If there is one thing that is hard about creating a presence on social media for your small business – it is getting started. This is particularly true nowadays, when social media is as diverse as never before. However, the good news is that the majority of your customers and potential customers have coalesced in the major social media channels, making it a missed opportunity not to be present on platforms (such as Facebook) where the party is currently going on without you (and with your competitors while at it).
This post will help you figure out where you should be present, and how to take the first steps to creating a community around your small business. First things first: Why bother?
There are a few reasons. First and foremost:
- The power of words of mouth. Your current customers are your biggest asset – you already know that. But how many of their friends and family know they’re your customers? Probably their very close social network, if at all. But if they talk about your business with their social media network, that’s hundreds of strangers now hearing about your business. By being present on social media you can create that impact simply by leveraging what you’re already doing anyway. People trust recommendations from peers more than any other form of advertising. If you’re already selling to people, why not make it easy for them to become your ambassadors?
- You’re losing some of your current customers by not being present. Nowadays customers expect any business to provide customer support on social media.
- Your competitors are there.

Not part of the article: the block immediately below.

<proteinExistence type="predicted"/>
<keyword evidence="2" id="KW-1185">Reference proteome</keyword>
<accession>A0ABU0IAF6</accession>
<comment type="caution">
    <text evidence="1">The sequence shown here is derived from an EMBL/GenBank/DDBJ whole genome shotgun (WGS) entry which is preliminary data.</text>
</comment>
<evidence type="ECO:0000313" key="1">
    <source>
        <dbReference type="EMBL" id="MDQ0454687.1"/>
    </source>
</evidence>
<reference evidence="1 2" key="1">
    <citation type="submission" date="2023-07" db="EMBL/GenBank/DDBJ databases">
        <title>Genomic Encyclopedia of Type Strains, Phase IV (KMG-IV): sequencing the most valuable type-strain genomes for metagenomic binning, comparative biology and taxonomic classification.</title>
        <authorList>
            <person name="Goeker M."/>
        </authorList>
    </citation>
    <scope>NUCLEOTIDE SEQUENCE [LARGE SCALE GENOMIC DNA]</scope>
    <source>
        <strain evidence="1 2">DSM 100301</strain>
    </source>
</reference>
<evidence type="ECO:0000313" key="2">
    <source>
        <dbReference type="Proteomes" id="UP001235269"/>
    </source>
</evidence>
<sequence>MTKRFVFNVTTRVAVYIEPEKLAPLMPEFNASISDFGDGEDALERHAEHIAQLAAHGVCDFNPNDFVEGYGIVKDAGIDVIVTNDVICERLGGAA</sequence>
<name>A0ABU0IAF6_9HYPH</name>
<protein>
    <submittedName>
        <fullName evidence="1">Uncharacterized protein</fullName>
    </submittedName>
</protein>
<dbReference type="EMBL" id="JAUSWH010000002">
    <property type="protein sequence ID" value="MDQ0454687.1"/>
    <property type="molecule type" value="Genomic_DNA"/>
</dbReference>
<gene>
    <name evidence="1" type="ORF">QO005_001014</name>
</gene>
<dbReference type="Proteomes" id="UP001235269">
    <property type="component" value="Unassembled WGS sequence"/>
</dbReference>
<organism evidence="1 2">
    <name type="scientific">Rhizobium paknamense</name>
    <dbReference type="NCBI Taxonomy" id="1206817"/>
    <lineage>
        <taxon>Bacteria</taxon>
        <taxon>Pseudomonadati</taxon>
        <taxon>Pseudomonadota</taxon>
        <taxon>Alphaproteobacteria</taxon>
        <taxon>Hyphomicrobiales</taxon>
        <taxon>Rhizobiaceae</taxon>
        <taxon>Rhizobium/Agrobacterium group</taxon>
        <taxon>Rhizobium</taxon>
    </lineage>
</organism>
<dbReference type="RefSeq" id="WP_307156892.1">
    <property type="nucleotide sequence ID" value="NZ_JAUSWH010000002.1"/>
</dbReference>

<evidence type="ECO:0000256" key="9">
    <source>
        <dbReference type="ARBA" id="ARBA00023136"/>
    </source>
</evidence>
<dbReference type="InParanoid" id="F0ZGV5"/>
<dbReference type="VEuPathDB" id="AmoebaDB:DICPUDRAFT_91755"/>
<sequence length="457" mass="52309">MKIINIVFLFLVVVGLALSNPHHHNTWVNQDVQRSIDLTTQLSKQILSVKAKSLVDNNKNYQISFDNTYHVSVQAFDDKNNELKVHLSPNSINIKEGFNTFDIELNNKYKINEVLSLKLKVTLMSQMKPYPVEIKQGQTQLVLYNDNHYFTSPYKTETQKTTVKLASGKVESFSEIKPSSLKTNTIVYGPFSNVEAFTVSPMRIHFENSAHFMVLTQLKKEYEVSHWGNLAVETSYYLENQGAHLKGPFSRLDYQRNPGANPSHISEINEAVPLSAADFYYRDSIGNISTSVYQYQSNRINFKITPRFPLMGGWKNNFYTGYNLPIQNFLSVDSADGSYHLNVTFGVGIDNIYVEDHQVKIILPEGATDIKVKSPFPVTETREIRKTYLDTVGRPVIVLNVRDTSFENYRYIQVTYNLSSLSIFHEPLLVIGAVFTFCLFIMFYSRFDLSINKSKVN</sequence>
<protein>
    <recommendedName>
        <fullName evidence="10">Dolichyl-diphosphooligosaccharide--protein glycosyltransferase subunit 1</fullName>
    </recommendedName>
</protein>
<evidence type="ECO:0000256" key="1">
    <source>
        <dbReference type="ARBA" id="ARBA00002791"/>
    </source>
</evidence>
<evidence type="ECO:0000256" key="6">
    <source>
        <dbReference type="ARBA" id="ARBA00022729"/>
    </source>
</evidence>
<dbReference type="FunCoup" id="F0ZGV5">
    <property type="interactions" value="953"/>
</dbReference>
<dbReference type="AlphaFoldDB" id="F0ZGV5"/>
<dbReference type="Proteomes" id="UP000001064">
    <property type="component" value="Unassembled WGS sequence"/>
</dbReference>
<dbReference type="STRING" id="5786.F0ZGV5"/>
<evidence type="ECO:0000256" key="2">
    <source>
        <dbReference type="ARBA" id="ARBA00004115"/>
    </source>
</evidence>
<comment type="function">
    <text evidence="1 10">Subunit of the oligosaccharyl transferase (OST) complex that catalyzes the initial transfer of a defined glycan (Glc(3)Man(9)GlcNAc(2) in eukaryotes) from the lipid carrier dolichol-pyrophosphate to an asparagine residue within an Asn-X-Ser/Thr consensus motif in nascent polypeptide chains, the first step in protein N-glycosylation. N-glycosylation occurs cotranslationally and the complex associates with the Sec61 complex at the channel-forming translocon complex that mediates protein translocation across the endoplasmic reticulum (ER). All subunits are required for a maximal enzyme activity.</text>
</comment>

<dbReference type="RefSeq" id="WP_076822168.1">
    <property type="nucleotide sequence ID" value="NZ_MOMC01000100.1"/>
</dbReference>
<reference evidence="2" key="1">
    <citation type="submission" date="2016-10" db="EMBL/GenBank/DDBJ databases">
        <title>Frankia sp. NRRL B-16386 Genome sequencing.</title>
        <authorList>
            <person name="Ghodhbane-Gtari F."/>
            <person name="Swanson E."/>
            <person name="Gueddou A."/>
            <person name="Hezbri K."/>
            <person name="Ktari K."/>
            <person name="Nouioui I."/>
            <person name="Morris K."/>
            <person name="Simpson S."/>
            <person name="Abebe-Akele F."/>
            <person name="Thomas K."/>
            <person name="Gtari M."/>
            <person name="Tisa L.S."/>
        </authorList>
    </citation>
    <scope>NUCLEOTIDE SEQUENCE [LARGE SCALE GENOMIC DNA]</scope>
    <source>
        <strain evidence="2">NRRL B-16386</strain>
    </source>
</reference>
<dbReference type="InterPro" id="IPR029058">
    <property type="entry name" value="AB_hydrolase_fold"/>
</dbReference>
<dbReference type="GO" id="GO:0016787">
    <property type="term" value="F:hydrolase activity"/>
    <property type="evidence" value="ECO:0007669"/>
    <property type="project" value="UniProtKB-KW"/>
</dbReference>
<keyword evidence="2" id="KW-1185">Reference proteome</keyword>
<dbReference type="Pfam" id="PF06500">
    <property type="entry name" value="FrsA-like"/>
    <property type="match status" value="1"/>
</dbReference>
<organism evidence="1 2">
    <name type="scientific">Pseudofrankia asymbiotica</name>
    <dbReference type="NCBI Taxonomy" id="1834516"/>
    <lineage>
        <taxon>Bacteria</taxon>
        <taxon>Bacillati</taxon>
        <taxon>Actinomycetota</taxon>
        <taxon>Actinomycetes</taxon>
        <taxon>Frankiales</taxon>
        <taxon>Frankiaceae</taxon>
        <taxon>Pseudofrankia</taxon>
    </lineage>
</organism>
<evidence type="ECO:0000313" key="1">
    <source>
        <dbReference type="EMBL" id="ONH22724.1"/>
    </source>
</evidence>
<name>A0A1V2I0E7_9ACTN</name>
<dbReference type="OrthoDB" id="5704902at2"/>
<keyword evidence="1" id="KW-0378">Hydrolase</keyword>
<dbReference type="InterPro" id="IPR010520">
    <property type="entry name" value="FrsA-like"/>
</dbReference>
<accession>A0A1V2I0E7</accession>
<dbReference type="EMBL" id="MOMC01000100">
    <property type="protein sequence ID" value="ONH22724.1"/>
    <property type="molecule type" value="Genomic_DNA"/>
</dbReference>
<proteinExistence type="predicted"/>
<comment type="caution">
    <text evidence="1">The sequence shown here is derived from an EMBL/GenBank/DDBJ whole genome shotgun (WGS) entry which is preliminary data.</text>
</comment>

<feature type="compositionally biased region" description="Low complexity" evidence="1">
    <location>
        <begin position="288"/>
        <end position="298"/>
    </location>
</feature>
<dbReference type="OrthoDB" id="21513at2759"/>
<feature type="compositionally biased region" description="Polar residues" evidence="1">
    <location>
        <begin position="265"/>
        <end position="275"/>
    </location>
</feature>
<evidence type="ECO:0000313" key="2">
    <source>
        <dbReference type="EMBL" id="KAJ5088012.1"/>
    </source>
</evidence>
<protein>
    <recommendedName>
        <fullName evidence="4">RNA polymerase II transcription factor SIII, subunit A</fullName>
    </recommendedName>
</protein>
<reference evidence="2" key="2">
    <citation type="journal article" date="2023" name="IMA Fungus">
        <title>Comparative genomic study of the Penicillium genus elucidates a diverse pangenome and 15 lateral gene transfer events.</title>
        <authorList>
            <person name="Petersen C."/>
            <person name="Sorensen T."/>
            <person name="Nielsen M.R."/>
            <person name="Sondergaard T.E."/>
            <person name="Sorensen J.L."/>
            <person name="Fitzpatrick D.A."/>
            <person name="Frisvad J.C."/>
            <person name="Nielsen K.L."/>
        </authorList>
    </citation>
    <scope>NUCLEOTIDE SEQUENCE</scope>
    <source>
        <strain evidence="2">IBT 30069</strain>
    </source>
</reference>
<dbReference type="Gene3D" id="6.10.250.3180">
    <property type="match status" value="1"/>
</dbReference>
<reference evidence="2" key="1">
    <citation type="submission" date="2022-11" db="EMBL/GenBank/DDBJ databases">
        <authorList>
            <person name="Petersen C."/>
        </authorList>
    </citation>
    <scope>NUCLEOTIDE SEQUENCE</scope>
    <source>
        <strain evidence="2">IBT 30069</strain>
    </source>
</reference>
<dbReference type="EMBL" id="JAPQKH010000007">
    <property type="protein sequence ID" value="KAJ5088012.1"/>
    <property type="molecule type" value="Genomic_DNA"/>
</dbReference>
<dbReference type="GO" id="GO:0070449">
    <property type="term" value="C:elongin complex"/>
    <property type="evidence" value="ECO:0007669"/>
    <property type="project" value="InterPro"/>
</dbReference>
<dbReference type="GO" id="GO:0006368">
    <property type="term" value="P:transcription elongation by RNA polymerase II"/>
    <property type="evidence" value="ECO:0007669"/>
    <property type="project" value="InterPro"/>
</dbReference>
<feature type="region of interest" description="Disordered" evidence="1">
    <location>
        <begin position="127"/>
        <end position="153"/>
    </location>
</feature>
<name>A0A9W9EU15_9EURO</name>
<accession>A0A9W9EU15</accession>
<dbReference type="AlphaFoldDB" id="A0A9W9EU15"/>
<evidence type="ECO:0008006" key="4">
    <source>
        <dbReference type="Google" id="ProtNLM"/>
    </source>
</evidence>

There are so many channels and such little time, how can you tell where to focus your efforts?
Learning where your customers and potential customers hang out is the first step towards building successful social media community. Facebook, YouTube, Instagram, Twitter, Pinterest, LinkedIn, Snapchat those are the most popular social media platforms out there. There are plenty of social media platforms to choose from, and without a mouth-watering budget and a team of dozens, it is virtually impossible to use them all. But there’s no need to panic – you don’t need to be everywhere. What you need to do is narrow your choices down, and you do that by analyzing your current and potential customers. Who are they, where do they hang out online? Ask your customers, maybe even give them a discount or a special offer if they would answer a short survey. If you want to opt for a default network, start by creating a Facebook business page – with more than two billion active monthly users, Facebook is the world’s largest social media platform and as such, for most small business that aren’t super niche – it’s a safe choice (and one that most businesses shouldn’t overlook).
How to open a Facebook page
Opening a Facebook page for your small business shouldn’t take longer than 5 minutes. Here is a link to do so. You’ll need to think of a short description for your business and to upload a profile picture and a cover photo.
Image credit: Facebook
How to get people to follow your brand or product
Of course, setting up the business blocks for your social presence isn’t enough. You’ll now need to gather a following. There are a few quick hacks that’ll help you do just that: